(National Underwriter Company image)

Recently, I ran across a pamphlet published in April 1931 by the Union Central Life Insurance Company.

The pamphlet’s simple, faded cover was not too exciting. The title was “Fundamentals of Safe Investment.” But the first page contains a single-sentence paragraph worth slogging through:

“During the past sixty-four years, the Union Central has invested considerably more than half a billion dollars, and the broad principles which this Company’s experience in the field has proved to be practical and essential are given here in the hope that they may serve the individual investor.”

One sentence declares the company’s competence and the hope of what the company wanted to achieve by giving away 32 pages of content. Perhaps naive, but sincere, the publication is simply what Union Central knew about investing, delivered in a sober moment after the chaos of 1929.

This pamphlet got me thinking about the Affordable Care Act, in the non-linear way I go about jumping from thinking about old pamphlets to health insurance.

Here’s my attempt at writing the first sentence, 1931 pamphlet style, in an open letter to anyone talking to consumers about health insurance:

“If you want to talk to us, the consumers, about enrolling in health insurance, first be prepared to have a conversation about the fundamentals of insurance. Otherwise, we’re likely to act irrationally; perhaps not on purpose, but with detriment nonetheless.”

Union Central opined on the fundamentals of investing in a straightforward, conversational style. The pamphlet is a great read.

Union Central gathered up bits of investment philosophy scattered around the company and published a pamphlet, a written conversation of sorts.

Today, for health insurance, the task is similar, the outcome equally noble: Pull the pieces of information together in a simple conversational framework for the benefit of consumers, and we’ll have met our obligation in the smart evolution of the markets.

Today, benefits professionals can build a conversation around three fundamental concepts of health insurance, which are always in order: Risk, plan and optimization.

Or, to restate that in 1931 pamphlet style: Know the reason for insurance, what plans are the best possible fit, and how to use the plan you choose.

Risk: Know the reason for buying.
If someone is hurt or sick, the care can be costly.

There are also indirect costs, such as lost wages and loss of quality of life.

Make consumers think of their health as property and acknowledge the risks surrounding it.

Don’t limit the conversation to, “Hey, there’s a new law that makes health insurance mandatory but more affordable. Want to know more?”

True, the legal background must be disclosed, but the real reason to buy a plan is to mitigate the risks of unexpected health conditions.

Health.gov and countless other websites present varying amounts of risk-based information.

But qualitative and quantitative information about risk should lead everyone’s discussion and not just be static content on a few websites. A benefits professional should point out that, although medical insurance protects against many important risks, not all risks are covered. Medical insurance does not, for example, protect against the indirect costs associated with a health episode, or the direct costs of long-term care.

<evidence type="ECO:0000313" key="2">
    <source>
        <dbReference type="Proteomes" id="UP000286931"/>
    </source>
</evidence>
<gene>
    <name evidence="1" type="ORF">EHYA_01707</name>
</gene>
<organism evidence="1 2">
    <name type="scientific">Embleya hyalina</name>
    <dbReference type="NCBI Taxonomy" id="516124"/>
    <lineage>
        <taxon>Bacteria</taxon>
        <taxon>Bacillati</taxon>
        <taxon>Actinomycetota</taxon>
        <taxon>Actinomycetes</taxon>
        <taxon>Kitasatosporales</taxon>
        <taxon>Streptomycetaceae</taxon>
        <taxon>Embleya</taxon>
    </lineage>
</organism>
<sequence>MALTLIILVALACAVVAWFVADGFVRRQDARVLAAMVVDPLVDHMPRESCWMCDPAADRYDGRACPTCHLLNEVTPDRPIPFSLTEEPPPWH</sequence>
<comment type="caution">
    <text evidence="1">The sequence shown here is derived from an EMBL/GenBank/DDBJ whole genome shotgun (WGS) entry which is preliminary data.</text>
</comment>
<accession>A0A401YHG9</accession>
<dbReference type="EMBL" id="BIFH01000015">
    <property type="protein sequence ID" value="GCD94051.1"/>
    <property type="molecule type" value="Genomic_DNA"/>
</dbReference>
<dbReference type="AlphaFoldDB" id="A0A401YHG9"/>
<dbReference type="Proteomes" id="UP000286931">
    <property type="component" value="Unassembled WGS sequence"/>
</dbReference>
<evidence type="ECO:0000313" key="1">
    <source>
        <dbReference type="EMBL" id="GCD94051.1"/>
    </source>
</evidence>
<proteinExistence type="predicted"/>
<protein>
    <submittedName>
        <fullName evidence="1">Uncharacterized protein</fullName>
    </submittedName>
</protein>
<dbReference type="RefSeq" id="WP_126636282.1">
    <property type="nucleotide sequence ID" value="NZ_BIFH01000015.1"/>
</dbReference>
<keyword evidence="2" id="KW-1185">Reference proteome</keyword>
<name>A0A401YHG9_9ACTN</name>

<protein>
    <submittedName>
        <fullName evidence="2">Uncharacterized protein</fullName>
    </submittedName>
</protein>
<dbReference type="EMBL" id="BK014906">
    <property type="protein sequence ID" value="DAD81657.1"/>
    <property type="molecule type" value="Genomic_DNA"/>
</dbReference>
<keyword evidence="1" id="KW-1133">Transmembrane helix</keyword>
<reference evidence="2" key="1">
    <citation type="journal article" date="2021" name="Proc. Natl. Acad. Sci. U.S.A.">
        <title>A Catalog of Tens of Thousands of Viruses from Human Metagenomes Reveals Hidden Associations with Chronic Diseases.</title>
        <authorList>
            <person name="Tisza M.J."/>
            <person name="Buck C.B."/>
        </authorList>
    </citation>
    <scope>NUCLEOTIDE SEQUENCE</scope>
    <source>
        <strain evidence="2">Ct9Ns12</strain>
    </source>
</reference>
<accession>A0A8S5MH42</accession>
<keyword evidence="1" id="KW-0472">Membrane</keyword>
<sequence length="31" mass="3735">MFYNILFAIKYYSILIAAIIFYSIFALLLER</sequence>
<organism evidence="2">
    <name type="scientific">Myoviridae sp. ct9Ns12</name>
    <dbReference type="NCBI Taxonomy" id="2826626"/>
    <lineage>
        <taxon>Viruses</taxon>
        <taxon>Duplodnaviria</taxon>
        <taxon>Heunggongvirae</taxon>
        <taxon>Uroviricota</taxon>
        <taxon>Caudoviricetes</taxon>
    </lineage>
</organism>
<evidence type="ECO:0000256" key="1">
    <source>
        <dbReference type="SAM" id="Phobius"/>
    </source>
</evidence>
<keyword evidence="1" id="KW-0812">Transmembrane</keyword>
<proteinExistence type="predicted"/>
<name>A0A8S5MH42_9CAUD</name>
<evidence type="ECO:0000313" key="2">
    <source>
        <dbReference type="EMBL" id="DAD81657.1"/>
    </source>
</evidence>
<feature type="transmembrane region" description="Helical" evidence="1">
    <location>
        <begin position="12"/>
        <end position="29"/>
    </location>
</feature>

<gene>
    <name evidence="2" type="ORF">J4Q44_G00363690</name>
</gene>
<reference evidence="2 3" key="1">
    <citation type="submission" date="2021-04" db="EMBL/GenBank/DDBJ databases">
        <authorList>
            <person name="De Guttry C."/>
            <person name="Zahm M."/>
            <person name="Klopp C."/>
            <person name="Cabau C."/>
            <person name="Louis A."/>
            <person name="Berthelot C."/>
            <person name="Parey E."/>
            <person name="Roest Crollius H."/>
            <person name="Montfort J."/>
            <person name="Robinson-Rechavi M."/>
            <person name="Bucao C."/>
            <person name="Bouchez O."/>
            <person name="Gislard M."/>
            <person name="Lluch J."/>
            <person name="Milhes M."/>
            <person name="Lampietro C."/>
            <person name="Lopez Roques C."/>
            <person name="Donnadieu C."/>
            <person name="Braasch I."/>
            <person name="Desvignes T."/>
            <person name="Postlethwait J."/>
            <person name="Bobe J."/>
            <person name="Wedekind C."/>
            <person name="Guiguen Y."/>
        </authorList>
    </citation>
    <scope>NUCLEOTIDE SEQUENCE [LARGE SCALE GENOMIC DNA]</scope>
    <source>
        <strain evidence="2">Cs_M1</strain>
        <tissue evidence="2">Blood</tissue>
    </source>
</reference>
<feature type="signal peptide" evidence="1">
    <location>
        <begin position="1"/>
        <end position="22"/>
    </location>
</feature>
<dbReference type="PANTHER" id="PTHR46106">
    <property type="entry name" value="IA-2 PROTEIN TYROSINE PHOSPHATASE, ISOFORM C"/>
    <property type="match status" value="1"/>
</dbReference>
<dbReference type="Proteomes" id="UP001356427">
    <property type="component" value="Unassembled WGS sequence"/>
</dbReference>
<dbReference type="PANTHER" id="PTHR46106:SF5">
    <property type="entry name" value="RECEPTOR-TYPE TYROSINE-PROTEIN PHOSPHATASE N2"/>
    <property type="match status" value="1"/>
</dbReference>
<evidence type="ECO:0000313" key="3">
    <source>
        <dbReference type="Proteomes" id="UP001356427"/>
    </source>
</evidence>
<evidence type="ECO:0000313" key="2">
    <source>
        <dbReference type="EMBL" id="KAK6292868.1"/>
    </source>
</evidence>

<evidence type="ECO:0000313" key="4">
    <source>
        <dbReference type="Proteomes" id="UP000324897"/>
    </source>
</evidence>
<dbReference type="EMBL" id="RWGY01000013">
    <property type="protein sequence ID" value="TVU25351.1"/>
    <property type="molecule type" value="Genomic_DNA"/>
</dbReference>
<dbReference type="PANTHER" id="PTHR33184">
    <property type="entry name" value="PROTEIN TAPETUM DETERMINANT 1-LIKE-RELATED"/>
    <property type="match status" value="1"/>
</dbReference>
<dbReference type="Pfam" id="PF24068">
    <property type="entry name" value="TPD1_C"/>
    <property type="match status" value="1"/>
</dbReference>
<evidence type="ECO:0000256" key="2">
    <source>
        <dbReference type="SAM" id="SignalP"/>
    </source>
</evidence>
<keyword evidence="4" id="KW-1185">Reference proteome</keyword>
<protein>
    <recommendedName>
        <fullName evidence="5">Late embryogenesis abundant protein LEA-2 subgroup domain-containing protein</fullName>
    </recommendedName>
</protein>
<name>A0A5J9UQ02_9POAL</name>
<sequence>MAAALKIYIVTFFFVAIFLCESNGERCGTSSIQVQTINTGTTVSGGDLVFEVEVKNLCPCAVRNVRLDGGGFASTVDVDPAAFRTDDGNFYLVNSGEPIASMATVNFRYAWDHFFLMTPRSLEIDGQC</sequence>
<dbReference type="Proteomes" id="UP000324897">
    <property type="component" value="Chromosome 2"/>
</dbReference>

Plan: Know the best possible plan.
The new health insurance marketplaces will provide information to consumers about health plans.

The goal should be to help consumers align their risks with plans that offer substantial protection against the risks.

No single plan will be perfect, and the measure of substantiality will vary by price, amount and circumstance of coverage.

Despite the imprecision, there is a best possible list of plans to be generated for each person, reducing the likelihood of choosing an inappropriate plan.

Optimization: Know how to use the plan you choose.
This part of the conversation begins but never ends.

There are the usual medical episodes that can befall an average person under average conditions.

Or, a tragic scenario of subplots can overtake a family, one hard-to-imagine scenario, but possible.

Problem: We do not read our health insurance contracts on a weekly basis, a horrible past-time that is itself hard to imagine.

Unless consumers have recently used a health insurance plan, they don’t have the working knowledge needed to extract the best possible outcome from a plan. Communicating with consumers, especially consumers new to insurance, at intervals throughout their health care life is critical to helping them optimize their health insurance plans.

The framework for organizing a conversation is a vision for understanding, not a script for a Web-based transaction or an ill-timed sales call at dinner time.

And, it applies to you, regardless of who you are: A publicly-funded navigator, insurance agent, application counselor or that friend-of-a-friend who’s always referenced.

The conversation on health plans will be started and re-started, but it will always require a sustained commitment to functional consumer thinking.

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